The Apocalypse is bad for business

coming soon, by Digital Trash on Flickr

Coming Soon, by Digital Trash on Flickr

(The following post was originally published on Marketing Magazine’s Marketing Blogged blog. It has also been posted on Linguabrand’s Science and Learning section, among a highly flattering group. This is a delayed cross-posting.)

Expanding the definition and remit of sustainable marketing
When initially introduced to c-suites and boards, the allure of sustainability was that it made a certain brutal business common sense. Performance driven business leaders don’t have to love trees to understand that ignoring environmental impact will eventually kill their business: Materials and fuels will get more expensive, regulations will bear down on them and other forms of public scrutiny will become increasingly unforgiving.

Over the years, the remit of business sustainability has expanded from environmental responsibility to include other economic, social and almost any other aspect of responsible long-term resource management and social stewardship.

However, sustainable marketing has so far remained focused on the environmental aspect. It largely stands for paper sources, non-toxic inks, recycling, etc.

This is an oversight as it’s clear a large part of marketing’s impact on our society is not physical. I would like to challenge this narrow view of sustainable marketing by suggesting that just like businesses increasingly look beyond the environmental impact of resource management, marketing should do the same.

The two new elements I would like to introduce into the definition of sustainable marketing are the cognitive and the cultural aspects.

Cognitive overload is not sustainable
A lot has been said about the scarcity of attention and the attention economy. We live in an age where we’re all bombarded by messages and constantly stimulated. This happens even before marketing adds its 3000-10,000+ messages per day (estimates vary) into the mix. As a reaction, our brains have adapted by becoming exceptional at filtering out messages (unconscious) and questioning them (conscious). The implication for marketing is simple: the more people are bombarded with marketing messages, the better they will become at blocking them out completely (e.g. banner blindness), and at questioning and subverting them (e.g. as we often see on social media).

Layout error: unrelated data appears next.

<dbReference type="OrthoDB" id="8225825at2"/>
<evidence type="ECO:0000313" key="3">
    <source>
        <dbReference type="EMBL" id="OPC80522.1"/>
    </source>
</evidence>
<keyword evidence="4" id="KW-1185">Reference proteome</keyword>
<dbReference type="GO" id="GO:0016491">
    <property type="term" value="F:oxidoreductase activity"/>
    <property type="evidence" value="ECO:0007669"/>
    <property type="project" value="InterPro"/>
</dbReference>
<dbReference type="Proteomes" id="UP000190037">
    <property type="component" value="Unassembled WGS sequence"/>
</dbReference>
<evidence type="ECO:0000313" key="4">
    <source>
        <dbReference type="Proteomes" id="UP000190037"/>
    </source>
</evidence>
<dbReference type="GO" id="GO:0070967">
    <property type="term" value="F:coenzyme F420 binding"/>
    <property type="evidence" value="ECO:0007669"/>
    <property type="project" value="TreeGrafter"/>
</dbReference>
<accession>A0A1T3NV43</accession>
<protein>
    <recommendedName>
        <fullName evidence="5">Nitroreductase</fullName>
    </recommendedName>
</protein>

As the cognitive resistance of audiences increase, marketing which sticks to old methods, such as mass-advertising campaigns, will require more repetitions and bigger spend in order to achieve the same results it used to get.

So far, marketing has largely reacted to this fact by sending out more messages through more types of media.

It’s easy to see this isn’t sustainable: doing so only increases the deluge of messages in the world and adds to the “cognitive pollution”, further deteriorating attention resources and making people more resistant.

Increasing the number and frequency of messaging yet again is cutting the branch we are sitting on. It is not sustainable.

 

Cultural vandalism is not sustainable
To work at all, marketing must always remain fascinated with humanity. Strategic marketing has drawn from a wide variety of sources: from psychoanalysis and anthropology to critical theory and behavioural economics.

With such a rich variety of influences it’s rather disappointing the application of what we’ve learned is often so crass. Once marketing discovered individuals and groups can be motivated by fear, shame and guilt and react quickly to simple, emotional messages, it got into the habit of constantly pushing humanity’s emotional alarm buttons. Marketing habitually targets people’s basest instincts: telling people they are ugly, smelly, not good enough parents and generally inadequate. It parades products and services as magic solutions to an increasingly oppressed and frequently depressed audience. Marketing is shouting at them they’d be fools to miss on this once-in-a-lifetime chance for redemption.

For long, marketing has been content to push any emotional buttons as long as it got the intended response, ignoring the wider cultural and political context for needs like wellbeing, happiness, safety, money, sex or power.

But again – this isn’t sustainable. Looking back at human history – divisive, tyrannical societies driven by fear, survivalism and close-mindedness soon decline into misery and chaos.

The level of exposure and communication frequency many brands enjoy today is equivalent to that which was once reserved for kings and religious leaders. The ubiquity of marketing means we don’t only tap into meaning and emotions – we create them.

This is a monumental responsibility.

To have a future we must add to our fascination with humanity the elements of compassion and responsibility.

 

Change is the only alternative
Sustainable marketing is not a matter of choice, just like with environmental issues there is no alternative.

It’s time marketing owns up not just for the physical pollution it causes, but also to non-physical pollution. Just like dumping waste in a river is cheap and lazy, but will eventually kill your business, so are cognitive or cultural pollution.
This new definition of sustainable marketing recognises that the easy solutions, those common habits of marketing, may contribute to a disastrous future for both business and humanity.

Commitment to this new definition of sustainable marketing is challenging, but it is inevitable.

We must grow up and own up. As a famous British brand says about environmental sustainability: There in no plan B.

And just like some big conservative businesses have learned: if we can’t accept the fact we have to do it because it’s the right thing to do, at least we can acknowledge it is the only way for marketing to continue and work for our business.
To put it bluntly: The apocalypse is bad for business.

 

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